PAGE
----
If you’ve recently completed your goal race then well done! I hope it was everything you wanted it to be. But now you should be thinking, what next? After months of preparation to run a marathon/finish your first race/set a new PB, knowing what to do next without a goal to focus on is perfectly natural. It’s tempting to settle in on the sofa with all the foods you’ve been avoiding during training and claim to be “recovering” or “replacing calories”, and while there’s certainly a place for treating yourself as a reward for all that effort, the last thing you want to do is lose all that hard-won fitness. Now is the time to think about a new goal.
My first priority after any goal event is recovery – rehydrating, replacing calories and resting are key – but that recovery period is the ideal time to think about what to do next. There’s no shortage of options available, so I take the time to think about how I’m feeling and what I would like to achieve. Just run a marathon? Maybe it’s time to focus on shorter distances and get some speed back in the legs. It can feel great to knock out some faster sessions after all those long slow runs, so targeting a 5k or 10k race might be ideal. Conquered your first race? If you’re still smiling and keen to keep running then probably you want to either step up the distance or target a faster time at the distance you just ran. Take some time to recover and then get back out there!
But a new goal could just as easily be something completely different. A quick glance through the race listings these days will offer up all sorts of events which are anything but a straightforward road race: obstacle races, mud races, hill races, trail races…after months of pounding out the miles on the road, taking on something a bit different and indulging your adventurous side can be really refreshing.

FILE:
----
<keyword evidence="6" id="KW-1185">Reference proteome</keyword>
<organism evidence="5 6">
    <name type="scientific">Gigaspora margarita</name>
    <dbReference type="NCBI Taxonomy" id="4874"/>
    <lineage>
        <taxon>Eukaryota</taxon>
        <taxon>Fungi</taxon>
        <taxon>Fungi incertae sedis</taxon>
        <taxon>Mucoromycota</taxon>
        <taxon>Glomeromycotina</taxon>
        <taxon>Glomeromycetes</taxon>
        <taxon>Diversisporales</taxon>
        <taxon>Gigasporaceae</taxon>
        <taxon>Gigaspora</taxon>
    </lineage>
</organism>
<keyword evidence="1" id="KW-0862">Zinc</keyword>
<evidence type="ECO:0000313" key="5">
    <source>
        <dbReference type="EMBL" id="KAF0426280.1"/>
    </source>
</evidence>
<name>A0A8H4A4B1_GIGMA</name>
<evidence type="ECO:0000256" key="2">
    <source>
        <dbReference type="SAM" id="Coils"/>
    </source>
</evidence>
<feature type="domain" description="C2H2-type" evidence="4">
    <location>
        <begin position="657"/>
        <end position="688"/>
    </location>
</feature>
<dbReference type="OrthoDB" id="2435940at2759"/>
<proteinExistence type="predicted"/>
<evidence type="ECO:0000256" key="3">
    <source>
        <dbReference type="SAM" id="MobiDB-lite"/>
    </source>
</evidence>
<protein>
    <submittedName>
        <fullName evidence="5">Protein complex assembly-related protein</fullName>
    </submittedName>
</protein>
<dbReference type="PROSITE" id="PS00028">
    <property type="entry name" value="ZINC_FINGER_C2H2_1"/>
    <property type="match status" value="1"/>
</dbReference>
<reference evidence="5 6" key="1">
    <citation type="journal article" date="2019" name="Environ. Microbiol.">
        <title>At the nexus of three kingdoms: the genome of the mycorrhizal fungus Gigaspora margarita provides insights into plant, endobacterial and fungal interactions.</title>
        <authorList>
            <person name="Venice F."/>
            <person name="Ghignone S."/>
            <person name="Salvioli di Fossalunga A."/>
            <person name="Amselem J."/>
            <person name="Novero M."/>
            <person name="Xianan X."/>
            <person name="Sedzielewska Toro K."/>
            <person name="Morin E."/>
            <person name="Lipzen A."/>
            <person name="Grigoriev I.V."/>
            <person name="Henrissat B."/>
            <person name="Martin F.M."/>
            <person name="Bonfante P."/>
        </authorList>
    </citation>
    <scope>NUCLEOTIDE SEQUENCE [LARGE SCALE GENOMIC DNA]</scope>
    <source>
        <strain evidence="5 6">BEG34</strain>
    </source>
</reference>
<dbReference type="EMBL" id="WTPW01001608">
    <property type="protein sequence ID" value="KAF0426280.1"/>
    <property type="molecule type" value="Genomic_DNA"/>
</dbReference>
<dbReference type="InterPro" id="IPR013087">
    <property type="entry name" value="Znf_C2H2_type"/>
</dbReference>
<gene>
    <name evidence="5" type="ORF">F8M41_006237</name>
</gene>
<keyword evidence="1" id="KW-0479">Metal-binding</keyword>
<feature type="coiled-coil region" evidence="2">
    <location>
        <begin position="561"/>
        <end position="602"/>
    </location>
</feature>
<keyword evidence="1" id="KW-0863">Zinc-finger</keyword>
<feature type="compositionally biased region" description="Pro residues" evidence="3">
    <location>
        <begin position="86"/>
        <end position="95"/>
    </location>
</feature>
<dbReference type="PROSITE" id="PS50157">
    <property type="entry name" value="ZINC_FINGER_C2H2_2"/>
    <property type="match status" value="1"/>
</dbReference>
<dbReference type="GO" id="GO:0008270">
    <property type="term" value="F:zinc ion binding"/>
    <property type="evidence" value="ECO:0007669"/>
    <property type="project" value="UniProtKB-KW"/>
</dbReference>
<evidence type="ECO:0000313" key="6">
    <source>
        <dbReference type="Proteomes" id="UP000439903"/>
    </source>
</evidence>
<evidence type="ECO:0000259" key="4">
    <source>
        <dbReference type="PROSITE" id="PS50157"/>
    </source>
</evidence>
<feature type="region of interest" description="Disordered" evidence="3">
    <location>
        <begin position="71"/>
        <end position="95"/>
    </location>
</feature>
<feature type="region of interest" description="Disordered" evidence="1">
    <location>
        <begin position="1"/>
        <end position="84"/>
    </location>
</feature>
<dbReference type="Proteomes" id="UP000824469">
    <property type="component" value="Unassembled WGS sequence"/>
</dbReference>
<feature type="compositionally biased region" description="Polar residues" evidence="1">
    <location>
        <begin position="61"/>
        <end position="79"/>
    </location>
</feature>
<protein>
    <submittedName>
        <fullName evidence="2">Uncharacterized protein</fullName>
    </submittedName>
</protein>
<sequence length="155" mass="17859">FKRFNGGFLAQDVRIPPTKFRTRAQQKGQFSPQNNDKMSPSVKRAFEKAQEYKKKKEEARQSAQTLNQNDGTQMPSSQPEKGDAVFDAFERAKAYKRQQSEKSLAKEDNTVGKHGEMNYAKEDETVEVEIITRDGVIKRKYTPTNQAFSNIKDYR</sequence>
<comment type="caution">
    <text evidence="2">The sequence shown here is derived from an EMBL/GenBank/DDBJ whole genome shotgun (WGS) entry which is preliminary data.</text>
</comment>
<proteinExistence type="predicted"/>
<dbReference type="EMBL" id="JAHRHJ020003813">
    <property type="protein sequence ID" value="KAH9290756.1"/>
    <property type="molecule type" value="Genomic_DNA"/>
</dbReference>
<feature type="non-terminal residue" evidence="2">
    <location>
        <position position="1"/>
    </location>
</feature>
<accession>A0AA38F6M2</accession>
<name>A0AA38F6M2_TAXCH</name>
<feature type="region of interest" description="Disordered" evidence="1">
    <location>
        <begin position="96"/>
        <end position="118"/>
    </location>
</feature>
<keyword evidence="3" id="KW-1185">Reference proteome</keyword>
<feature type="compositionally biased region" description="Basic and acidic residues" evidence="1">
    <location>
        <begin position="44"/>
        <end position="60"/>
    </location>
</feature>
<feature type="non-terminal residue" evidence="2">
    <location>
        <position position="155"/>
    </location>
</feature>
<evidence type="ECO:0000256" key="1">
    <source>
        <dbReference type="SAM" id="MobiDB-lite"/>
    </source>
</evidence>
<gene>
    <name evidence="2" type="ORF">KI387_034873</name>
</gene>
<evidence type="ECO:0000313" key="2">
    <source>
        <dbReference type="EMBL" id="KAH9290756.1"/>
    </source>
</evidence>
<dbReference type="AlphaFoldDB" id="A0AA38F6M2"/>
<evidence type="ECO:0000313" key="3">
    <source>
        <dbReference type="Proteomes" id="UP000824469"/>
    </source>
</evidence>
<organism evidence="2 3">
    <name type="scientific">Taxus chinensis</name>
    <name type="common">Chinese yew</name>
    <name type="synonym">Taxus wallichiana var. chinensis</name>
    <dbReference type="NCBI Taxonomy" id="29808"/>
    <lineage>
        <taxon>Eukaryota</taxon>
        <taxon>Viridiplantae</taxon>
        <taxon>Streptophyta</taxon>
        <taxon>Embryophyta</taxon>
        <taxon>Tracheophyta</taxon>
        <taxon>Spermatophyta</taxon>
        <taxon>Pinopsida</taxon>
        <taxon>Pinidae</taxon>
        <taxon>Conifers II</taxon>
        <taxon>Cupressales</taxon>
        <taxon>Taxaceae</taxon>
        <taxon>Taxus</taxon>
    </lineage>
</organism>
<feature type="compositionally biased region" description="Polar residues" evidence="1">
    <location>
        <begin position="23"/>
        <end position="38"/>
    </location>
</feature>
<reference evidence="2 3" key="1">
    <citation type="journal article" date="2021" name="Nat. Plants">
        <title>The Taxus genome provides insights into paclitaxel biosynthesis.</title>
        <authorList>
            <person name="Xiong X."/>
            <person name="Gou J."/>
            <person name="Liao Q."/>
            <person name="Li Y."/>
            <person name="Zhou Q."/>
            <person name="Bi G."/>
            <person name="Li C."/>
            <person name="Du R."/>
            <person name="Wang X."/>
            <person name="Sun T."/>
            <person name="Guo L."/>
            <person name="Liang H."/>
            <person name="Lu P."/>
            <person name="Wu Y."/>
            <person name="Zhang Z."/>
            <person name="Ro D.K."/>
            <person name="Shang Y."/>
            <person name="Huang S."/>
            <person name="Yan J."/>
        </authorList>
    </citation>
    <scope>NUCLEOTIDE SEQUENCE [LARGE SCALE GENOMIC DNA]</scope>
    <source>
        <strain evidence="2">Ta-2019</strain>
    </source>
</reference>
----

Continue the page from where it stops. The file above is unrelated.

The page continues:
Or maybe it’s time to really mix things up. Sometimes we lose our running mojo after reaching a goal and it becomes harder and harder to convince ourselves to go out for a run. Why not use your fitness to try something else for a few weeks? You might discover a fantastic way to cross train and will probably return to running with new-found vigour. This is something I’ve tried recently. After completing the Paris marathon, I wanted to take some time off running to allow my body to recover and (hopefully) avoid getting injured. But I’m not the kind of person who can rest for long, so I knew I was going to need something else to focus my energies on while I wasn’t running. And that something was cycling. Swapping my running sessions for cycling sessions for a few weeks meant that I could mix up my training, maintain my fitness and explore some new areas. I took part in a couple of cycling events and enjoyed meeting new people, but soon found myself longing to get running again. Having a break meant that when I laced up my trainers again I really enjoyed running, whereas just a month earlier it could easily have been a bit of a slog. Spending time enjoying a different sport or a new gym class can really help kick-start the motivation again.
In my experience, the key to getting motivated to run again after a goal event is variety. Whether that’s targeting a new distance, a faster time or a completely different event, there’s always something new to set your sights on. Try running with a new group, organising a social run with some friends to catch up on the gossip without any pressure to hit specific mile splits, or sign up for a virtual race which lets you take part wherever and whenever you want. And if you’re not quite ready to run just yet, why not volunteer at your local parkrun or another event and give something back to the running community. By the time you’ve cheered on all those other runners, you’ll likely be champing at the bit to get back in your trainers again!
An achievable goal that presents a new challenge should be just the carrot needed to get running again after your recovery, so what are you waiting for?